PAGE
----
Hong Kong has some wonderful hiking trails that not many tourists know of. My wife and I went to check them out last December. The trails are extensive, scenic, easily accessible by public transport, and have different levels of difficulty.
Our first hike was the 100km Hong Kong Trail that starts from Victoria Peak. This was a relatively easy trail as it passes through much of the city. At various points we saw high-rise apartments, office buildings and even cemeteries.
We assume we walked past an amusement park as we heard laughter and other interesting sounds, but we couldn’t see anything through the dense forest. There were white flowers strewn along the trail, which prompted my wife to nickname it the “flower trail”.
The hike ended after 25km at a residential area of opulent bungalows near Victoria Peak. We were never far from the heart of the city, but at times it felt like we were miles away.
Lamma Island, a short ferry ride from the city centre, is a favourite for family day-trips. We disembarked at a village at one end of the island and shuffled with the huge crowd through narrow streets lined with bars, souvenir shops and seafood restaurants.
The 7km concrete path meandered through sparse woods and rocky hillsides. We wandered off the trail to a partly abandoned village called Lok Chu and stumbled upon a delightful seaside cottage.
The owner came out to talk to us, then kindly served us tea. Beautiful and serene surroundings, cold sea breeze tempered by sun rays, and kind strangers make such memorable holidays.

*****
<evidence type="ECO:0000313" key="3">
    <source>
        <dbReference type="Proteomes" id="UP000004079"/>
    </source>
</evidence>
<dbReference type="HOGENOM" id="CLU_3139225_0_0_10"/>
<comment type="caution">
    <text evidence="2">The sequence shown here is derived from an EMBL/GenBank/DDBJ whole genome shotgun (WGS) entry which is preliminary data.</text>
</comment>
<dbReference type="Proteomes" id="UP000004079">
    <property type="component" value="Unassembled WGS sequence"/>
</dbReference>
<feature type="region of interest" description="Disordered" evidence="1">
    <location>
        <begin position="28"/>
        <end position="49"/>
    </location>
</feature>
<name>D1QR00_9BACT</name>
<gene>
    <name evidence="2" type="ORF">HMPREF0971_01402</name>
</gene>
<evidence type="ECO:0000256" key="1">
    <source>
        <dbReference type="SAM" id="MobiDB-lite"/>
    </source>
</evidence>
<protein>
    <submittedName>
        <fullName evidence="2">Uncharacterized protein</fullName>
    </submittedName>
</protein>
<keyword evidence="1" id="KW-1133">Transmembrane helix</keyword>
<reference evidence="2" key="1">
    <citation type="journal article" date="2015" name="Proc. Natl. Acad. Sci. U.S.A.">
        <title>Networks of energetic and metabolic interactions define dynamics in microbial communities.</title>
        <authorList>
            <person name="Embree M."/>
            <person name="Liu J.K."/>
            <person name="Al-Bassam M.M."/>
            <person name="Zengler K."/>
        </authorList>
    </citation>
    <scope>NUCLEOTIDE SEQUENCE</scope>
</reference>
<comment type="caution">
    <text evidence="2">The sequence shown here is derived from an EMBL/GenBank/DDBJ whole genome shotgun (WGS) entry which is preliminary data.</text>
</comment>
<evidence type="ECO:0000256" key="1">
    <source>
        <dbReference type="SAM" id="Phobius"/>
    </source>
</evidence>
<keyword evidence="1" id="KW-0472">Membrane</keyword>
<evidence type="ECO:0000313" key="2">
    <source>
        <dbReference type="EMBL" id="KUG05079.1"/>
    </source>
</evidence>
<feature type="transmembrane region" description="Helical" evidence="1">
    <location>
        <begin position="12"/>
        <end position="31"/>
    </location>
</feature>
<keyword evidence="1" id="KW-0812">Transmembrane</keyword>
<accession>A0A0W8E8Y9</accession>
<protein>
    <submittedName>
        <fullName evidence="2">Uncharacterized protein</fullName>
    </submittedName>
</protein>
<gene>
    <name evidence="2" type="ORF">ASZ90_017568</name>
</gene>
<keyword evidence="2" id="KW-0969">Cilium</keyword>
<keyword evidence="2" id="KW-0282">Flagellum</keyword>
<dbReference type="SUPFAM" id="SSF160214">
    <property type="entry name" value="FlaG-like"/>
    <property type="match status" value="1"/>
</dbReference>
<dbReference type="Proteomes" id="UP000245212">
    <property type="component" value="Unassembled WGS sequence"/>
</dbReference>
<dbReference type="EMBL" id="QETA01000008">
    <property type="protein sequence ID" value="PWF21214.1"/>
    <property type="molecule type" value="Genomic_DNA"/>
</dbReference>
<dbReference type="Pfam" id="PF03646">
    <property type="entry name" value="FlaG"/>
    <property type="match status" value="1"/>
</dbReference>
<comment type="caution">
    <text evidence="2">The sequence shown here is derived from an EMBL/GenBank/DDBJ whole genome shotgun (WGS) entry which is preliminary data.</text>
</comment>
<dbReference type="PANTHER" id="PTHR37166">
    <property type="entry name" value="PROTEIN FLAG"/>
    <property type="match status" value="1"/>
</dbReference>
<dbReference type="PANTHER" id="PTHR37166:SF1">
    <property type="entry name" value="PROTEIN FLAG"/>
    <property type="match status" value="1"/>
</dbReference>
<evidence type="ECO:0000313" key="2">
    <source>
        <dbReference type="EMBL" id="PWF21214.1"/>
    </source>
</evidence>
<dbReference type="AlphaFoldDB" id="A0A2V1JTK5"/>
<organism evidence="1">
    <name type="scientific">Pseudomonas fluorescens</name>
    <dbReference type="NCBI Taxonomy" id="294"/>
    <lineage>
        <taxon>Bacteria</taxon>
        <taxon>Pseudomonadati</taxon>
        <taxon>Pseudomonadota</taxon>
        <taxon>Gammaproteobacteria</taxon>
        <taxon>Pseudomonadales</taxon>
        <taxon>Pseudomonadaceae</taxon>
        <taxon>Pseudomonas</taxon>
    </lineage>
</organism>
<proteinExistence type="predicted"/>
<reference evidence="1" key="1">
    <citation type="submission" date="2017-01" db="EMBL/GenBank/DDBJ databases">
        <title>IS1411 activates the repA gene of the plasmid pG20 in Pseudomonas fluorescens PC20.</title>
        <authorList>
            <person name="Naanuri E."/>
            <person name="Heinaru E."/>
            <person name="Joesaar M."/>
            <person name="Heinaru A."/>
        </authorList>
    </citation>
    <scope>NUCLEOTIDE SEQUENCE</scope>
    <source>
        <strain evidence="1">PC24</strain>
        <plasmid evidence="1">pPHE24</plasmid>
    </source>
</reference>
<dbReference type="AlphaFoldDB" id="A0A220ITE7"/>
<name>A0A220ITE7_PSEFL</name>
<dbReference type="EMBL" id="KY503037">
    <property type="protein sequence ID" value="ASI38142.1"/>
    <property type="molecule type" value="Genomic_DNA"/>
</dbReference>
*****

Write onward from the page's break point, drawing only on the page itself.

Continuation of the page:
Dragon’s Back is Hong Kong’s most popular trail. The 8km path is a loop, so you can start and end at the same point. My wife and I climbed up the trail first and finished on the flat terrain.
There are lots of hikers of all ages and long queues on some steep narrow passages. Brace yourself for the strong gusty wind on the open ridges of the undulating rocky trail and at the top. It is tough getting to the peak (293m) but the view is worth the effort.
Years ago when we first visited Hong Kong, we saw Lantau Peak from Po Lin Monastery and thought it would be nice to hike there one day. This peak at 934m, and Lin Fa Shan at 766m, are part of the Lantau Trail.
The rocky Lantau Peak trail of open ridges and peaks offer panoramic views of the city and the sea. Up there it is rocks, boulders and tall grass with birds of prey soaring on thermals.
Descending a meadow, we saw some buildings which we thought were barns for livestock as we saw lots of cow dung along the trail. We were later told that they were religious meditation retreats.
Our 13km hike ended in Mu Wo, a quiet seaside resort where cycling seemed to be the main mode of transport.
Our last hike was at Sai Kung Unesco Geopark, where beautiful and secluded sandy beaches like Ham Tin, Sai Wan and Long Ke lie. Set in protected coves with calm clear waters, the area makes for the perfect beach getaway. The view of the beaches and coastline with the mountains in the background were breathtaking.
The last leg of this 24km hike passed through the High Island Reservoir. We bumped into many hikers heading in the opposite direction. With such natural gems, it is no wonder that some of these trails have been kept a “secret” by locals.
We were glad we decided to turn our holiday into a hiking trip.